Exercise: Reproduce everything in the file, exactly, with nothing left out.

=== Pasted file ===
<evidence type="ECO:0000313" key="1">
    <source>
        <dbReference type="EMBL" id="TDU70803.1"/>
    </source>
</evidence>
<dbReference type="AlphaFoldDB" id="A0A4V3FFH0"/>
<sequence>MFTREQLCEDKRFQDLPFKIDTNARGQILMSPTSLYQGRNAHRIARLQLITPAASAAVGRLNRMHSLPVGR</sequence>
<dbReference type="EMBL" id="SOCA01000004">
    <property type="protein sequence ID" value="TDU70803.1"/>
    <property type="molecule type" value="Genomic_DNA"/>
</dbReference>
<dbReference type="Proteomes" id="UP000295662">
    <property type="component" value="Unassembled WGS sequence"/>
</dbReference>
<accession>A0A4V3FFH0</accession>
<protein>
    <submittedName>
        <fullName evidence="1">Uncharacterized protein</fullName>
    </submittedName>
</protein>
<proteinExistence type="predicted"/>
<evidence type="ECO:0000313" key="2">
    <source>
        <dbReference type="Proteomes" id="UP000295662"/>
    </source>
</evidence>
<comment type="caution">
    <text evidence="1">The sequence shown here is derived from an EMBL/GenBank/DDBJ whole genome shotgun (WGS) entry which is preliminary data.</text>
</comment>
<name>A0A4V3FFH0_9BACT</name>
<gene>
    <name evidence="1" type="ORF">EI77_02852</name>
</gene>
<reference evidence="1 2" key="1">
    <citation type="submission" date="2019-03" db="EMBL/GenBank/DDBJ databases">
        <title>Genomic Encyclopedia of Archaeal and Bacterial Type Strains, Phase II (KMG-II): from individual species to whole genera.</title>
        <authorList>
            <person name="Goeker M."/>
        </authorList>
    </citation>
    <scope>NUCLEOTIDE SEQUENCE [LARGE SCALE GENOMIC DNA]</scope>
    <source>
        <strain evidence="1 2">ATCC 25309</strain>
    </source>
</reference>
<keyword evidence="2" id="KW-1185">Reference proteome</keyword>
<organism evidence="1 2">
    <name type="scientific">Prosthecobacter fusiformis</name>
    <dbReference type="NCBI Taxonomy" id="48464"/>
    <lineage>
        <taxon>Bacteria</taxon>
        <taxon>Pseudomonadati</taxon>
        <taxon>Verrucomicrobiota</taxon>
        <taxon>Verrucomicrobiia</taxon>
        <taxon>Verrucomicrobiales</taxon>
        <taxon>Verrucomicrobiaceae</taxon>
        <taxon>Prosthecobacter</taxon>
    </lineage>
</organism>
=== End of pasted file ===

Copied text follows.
<evidence type="ECO:0000313" key="1">
    <source>
        <dbReference type="EMBL" id="TDU70803.1"/>
    </source>
</evidence>
<dbReference type="AlphaFoldDB" id="A0A4V3FFH0"/>
<sequence>MFTREQLCEDKRFQDLPFKIDTNARGQILMSPTSLYQGRNAHRIARLQLITPAASAAVGRLNRMHSLPVGR</sequence>
<dbReference type="EMBL" id="SOCA01000004">
    <property type="protein sequence ID" value="TDU70803.1"/>
    <property type="molecule type" value="Genomic_DNA"/>
</dbReference>
<dbReference type="Proteomes" id="UP000295662">
    <property type="component" value="Unassembled WGS sequence"/>
</dbReference>
<accession>A0A4V3FFH0</accession>
<protein>
    <submittedName>
        <fullName evidence="1">Uncharacterized protein</fullName>
    </submittedName>
</protein>
<proteinExistence type="predicted"/>
<evidence type="ECO:0000313" key="2">
    <source>
        <dbReference type="Proteomes" id="UP000295662"/>
    </source>
</evidence>
<comment type="caution">
    <text evidence="1">The sequence shown here is derived from an EMBL/GenBank/DDBJ whole genome shotgun (WGS) entry which is preliminary data.</text>
</comment>
<name>A0A4V3FFH0_9BACT</name>
<gene>
    <name evidence="1" type="ORF">EI77_02852</name>
</gene>
<reference evidence="1 2" key="1">
    <citation type="submission" date="2019-03" db="EMBL/GenBank/DDBJ databases">
        <title>Genomic Encyclopedia of Archaeal and Bacterial Type Strains, Phase II (KMG-II): from individual species to whole genera.</title>
        <authorList>
            <person name="Goeker M."/>
        </authorList>
    </citation>
    <scope>NUCLEOTIDE SEQUENCE [LARGE SCALE GENOMIC DNA]</scope>
    <source>
        <strain evidence="1 2">ATCC 25309</strain>
    </source>
</reference>
<keyword evidence="2" id="KW-1185">Reference proteome</keyword>
<organism evidence="1 2">
    <name type="scientific">Prosthecobacter fusiformis</name>
    <dbReference type="NCBI Taxonomy" id="48464"/>
    <lineage>
        <taxon>Bacteria</taxon>
        <taxon>Pseudomonadati</taxon>
        <taxon>Verrucomicrobiota</taxon>
        <taxon>Verrucomicrobiia</taxon>
        <taxon>Verrucomicrobiales</taxon>
        <taxon>Verrucomicrobiaceae</taxon>
        <taxon>Prosthecobacter</taxon>
    </lineage>
</organism>